State lobbying to limit group travel regulations


POSTED: Friday, February 13, 2009

The state, the U.S. Travel Association and travel leaders are lobbying to ensure proposed government regulations on business travel will not harm the lucrative group travel market.

While Hawaii is best known as a leisure destination, the group segment always has been highly prized because these visitors stay longer and spend more. If government policy or corporate decision makers crack down too stringently, the state could lose millions in corporate bookings and cancellations, said Murray Towill, president of the Hawaii Hotel & Lodging Association.

“;A handful of (Hawaii's) properties have had cancellations in the millions of dollars,”; Towill said. “;The lost revenue and lost work will ripple through Hawaii's economy on many levels.”;

Business travel to Hawaii began falling last year as the recession hit and has stalled further since President Obama asked recipients of emergency government lending to develop guidelines on conferences, events and employee recognition programs, said John Monahan, president and chief executive of the Hawaii Visitors and Convention Bureau.

Many businesses have canceled trips or postponed decisions because they fear government regulations or public scrutiny like insurer AIG came under when reports came out about the thousands of travel dollars it had spent after receiving public money, he said.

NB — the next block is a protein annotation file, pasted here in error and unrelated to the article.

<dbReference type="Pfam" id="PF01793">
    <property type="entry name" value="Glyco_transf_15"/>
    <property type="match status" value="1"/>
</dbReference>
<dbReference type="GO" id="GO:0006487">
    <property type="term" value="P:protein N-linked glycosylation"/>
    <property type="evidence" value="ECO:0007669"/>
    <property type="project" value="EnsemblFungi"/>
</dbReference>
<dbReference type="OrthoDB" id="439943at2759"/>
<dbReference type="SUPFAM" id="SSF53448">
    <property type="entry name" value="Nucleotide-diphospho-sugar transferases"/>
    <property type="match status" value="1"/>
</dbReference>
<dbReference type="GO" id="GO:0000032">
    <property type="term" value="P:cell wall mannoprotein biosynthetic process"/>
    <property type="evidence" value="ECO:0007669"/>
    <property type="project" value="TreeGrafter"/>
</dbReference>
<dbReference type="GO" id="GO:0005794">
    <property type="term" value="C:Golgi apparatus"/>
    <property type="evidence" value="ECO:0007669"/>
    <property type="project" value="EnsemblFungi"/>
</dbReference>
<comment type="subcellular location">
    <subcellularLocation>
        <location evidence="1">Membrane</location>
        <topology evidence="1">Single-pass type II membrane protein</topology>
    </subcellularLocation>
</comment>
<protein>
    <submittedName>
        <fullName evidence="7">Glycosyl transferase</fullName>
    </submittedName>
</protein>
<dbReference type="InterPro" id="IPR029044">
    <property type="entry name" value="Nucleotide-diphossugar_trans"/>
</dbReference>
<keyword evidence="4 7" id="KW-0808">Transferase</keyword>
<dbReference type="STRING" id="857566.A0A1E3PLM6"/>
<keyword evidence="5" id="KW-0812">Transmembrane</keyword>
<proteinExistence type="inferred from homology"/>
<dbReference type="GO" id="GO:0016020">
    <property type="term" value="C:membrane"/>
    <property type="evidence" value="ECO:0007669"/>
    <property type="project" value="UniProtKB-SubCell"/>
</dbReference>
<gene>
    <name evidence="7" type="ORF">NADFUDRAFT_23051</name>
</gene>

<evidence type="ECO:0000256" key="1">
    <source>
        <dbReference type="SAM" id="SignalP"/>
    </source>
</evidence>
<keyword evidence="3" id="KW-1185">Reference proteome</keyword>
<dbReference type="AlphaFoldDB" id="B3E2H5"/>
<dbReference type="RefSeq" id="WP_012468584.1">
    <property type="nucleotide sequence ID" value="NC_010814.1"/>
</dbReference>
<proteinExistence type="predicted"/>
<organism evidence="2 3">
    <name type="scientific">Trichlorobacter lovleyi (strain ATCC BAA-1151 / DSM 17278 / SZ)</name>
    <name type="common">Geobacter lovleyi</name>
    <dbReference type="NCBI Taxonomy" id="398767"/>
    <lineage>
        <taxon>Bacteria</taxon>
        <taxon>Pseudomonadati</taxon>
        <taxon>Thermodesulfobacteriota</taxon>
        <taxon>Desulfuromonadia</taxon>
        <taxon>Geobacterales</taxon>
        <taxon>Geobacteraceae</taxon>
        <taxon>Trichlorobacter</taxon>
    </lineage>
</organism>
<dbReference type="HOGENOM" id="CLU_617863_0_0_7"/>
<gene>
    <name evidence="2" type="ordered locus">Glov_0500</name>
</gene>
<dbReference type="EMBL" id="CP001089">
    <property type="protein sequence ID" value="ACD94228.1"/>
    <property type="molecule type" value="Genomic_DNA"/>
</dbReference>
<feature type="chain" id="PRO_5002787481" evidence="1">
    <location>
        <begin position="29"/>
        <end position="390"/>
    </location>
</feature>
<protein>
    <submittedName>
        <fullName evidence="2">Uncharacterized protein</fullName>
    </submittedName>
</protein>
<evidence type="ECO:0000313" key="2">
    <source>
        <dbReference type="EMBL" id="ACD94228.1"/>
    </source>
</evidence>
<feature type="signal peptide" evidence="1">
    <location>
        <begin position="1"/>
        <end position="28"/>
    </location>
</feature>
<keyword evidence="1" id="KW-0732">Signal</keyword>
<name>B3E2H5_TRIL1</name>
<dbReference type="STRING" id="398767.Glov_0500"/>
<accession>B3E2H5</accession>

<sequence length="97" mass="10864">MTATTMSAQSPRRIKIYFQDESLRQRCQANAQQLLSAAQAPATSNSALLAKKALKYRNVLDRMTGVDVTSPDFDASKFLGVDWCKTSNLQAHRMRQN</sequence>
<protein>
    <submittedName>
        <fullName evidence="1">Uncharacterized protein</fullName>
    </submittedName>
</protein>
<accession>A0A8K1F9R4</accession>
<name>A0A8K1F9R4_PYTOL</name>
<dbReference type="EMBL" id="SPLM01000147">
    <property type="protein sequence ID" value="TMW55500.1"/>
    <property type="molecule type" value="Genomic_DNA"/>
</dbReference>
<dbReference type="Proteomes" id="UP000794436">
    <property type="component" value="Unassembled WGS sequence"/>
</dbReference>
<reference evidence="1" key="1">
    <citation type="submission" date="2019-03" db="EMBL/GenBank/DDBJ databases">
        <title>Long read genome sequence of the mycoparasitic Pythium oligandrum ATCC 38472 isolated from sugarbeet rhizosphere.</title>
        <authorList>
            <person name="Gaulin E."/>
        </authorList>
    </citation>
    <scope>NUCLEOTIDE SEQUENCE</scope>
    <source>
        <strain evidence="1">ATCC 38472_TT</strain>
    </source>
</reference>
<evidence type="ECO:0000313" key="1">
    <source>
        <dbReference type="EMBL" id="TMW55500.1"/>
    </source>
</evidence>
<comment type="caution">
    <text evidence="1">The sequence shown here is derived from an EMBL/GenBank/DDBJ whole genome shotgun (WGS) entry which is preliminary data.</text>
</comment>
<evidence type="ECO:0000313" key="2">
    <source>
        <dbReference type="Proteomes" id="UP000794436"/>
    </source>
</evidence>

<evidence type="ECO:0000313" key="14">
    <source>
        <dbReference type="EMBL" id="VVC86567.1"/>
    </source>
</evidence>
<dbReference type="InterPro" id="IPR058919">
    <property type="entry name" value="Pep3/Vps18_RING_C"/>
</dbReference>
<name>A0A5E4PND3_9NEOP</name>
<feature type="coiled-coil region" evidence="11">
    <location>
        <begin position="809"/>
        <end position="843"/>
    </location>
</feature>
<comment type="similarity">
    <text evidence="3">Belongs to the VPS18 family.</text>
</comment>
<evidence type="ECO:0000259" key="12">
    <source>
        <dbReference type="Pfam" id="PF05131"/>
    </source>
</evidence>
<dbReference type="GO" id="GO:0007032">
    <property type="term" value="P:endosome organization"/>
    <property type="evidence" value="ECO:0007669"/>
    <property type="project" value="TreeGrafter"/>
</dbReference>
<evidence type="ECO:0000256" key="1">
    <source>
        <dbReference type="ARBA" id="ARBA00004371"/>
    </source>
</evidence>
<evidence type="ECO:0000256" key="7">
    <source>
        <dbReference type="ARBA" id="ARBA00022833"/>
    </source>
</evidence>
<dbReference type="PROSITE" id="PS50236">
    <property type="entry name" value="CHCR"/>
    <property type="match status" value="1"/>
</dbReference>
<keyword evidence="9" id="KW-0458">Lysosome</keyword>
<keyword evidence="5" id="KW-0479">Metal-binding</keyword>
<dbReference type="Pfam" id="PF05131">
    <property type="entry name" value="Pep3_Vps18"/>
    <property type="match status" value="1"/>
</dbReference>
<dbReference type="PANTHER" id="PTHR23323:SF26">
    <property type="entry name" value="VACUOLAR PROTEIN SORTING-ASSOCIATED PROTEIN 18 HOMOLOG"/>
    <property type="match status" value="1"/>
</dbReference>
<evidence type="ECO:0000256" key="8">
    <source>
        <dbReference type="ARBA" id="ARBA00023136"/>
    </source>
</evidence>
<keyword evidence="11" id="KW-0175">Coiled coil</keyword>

“;There's no question that the tough economy has gotten everyone looking at their budget, and most budget lines are getting cut and business travel is clearly part of it,”; Monahan said.

While 2009 still looks very strong for the Hawaii Convention Center, the facility lost out on signing a very large corporate financial institution due to concern about how it would look to book in Hawaii, said Joe Davis, general manager of the Hawaii Convention Center.

The company, which Davis declined to name, was worried about negative publicity after Goldman Sachs made the decision to cancel a Las Vegas meeting and transfer it to another venue despite a $600,000 penalty, he said.

The USTA issued a proposed set of business travel guidelines earlier this week that are designed to protect travel jobs while ensuring transparency and accountability, said Roger Dow, the USTA's president and chief executive.

“;Our associations are hopeful that with stringent, transparent standards in place, policymakers and the business community can embrace meetings, events and incentive travel as responsible economic stimulants,”; Dow said.

While Hawaii supports the USTA's intent, state officials all the way up to Gov. Linda Lingle are working to ensure that any adopted guidelines allow for offshore travel, said state Tourism Liaison Marsha Wienert.

While only about 6 percent of Hawaii visitors came for business last year, the importance of this market segment cannot be discounted, she said.